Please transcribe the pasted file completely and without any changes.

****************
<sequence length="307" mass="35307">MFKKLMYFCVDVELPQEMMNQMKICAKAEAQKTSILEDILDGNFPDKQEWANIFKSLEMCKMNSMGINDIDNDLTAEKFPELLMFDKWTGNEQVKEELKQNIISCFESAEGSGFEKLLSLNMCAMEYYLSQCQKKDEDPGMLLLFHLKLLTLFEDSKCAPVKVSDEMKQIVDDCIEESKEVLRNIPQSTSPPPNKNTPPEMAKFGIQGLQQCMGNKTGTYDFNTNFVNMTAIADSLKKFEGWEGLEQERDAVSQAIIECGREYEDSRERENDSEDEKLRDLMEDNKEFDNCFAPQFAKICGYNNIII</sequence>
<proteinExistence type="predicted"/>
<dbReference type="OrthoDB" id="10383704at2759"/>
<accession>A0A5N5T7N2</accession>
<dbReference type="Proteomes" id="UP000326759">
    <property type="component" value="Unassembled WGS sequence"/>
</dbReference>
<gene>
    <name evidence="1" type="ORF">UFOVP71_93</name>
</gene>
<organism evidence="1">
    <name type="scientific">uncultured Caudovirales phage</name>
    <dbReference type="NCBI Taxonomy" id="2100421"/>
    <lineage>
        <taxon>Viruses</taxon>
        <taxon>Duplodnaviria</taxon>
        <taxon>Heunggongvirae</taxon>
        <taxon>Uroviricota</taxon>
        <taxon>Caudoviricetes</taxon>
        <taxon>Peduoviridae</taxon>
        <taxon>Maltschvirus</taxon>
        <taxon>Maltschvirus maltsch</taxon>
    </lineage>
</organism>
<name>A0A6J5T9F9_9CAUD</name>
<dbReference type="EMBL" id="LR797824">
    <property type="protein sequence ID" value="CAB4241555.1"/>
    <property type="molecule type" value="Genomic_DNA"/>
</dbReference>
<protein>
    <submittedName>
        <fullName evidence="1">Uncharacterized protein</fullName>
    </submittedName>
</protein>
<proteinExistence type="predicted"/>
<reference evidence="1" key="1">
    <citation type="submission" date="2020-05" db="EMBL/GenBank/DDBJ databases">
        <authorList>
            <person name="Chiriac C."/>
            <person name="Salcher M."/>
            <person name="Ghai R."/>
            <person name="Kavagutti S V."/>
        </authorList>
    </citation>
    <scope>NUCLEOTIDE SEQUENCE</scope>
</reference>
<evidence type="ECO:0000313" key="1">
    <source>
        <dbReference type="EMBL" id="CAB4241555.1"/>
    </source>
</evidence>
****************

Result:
<sequence length="307" mass="35307">MFKKLMYFCVDVELPQEMMNQMKICAKAEAQKTSILEDILDGNFPDKQEWANIFKSLEMCKMNSMGINDIDNDLTAEKFPELLMFDKWTGNEQVKEELKQNIISCFESAEGSGFEKLLSLNMCAMEYYLSQCQKKDEDPGMLLLFHLKLLTLFEDSKCAPVKVSDEMKQIVDDCIEESKEVLRNIPQSTSPPPNKNTPPEMAKFGIQGLQQCMGNKTGTYDFNTNFVNMTAIADSLKKFEGWEGLEQERDAVSQAIIECGREYEDSRERENDSEDEKLRDLMEDNKEFDNCFAPQFAKICGYNNIII</sequence>
<proteinExistence type="predicted"/>
<dbReference type="OrthoDB" id="10383704at2759"/>
<accession>A0A5N5T7N2</accession>
<dbReference type="Proteomes" id="UP000326759">
    <property type="component" value="Unassembled WGS sequence"/>
</dbReference>
<gene>
    <name evidence="1" type="ORF">UFOVP71_93</name>
</gene>
<organism evidence="1">
    <name type="scientific">uncultured Caudovirales phage</name>
    <dbReference type="NCBI Taxonomy" id="2100421"/>
    <lineage>
        <taxon>Viruses</taxon>
        <taxon>Duplodnaviria</taxon>
        <taxon>Heunggongvirae</taxon>
        <taxon>Uroviricota</taxon>
        <taxon>Caudoviricetes</taxon>
        <taxon>Peduoviridae</taxon>
        <taxon>Maltschvirus</taxon>
        <taxon>Maltschvirus maltsch</taxon>
    </lineage>
</organism>
<name>A0A6J5T9F9_9CAUD</name>
<dbReference type="EMBL" id="LR797824">
    <property type="protein sequence ID" value="CAB4241555.1"/>
    <property type="molecule type" value="Genomic_DNA"/>
</dbReference>
<protein>
    <submittedName>
        <fullName evidence="1">Uncharacterized protein</fullName>
    </submittedName>
</protein>
<proteinExistence type="predicted"/>
<reference evidence="1" key="1">
    <citation type="submission" date="2020-05" db="EMBL/GenBank/DDBJ databases">
        <authorList>
            <person name="Chiriac C."/>
            <person name="Salcher M."/>
            <person name="Ghai R."/>
            <person name="Kavagutti S V."/>
        </authorList>
    </citation>
    <scope>NUCLEOTIDE SEQUENCE</scope>
</reference>
<evidence type="ECO:0000313" key="1">
    <source>
        <dbReference type="EMBL" id="CAB4241555.1"/>
    </source>
</evidence>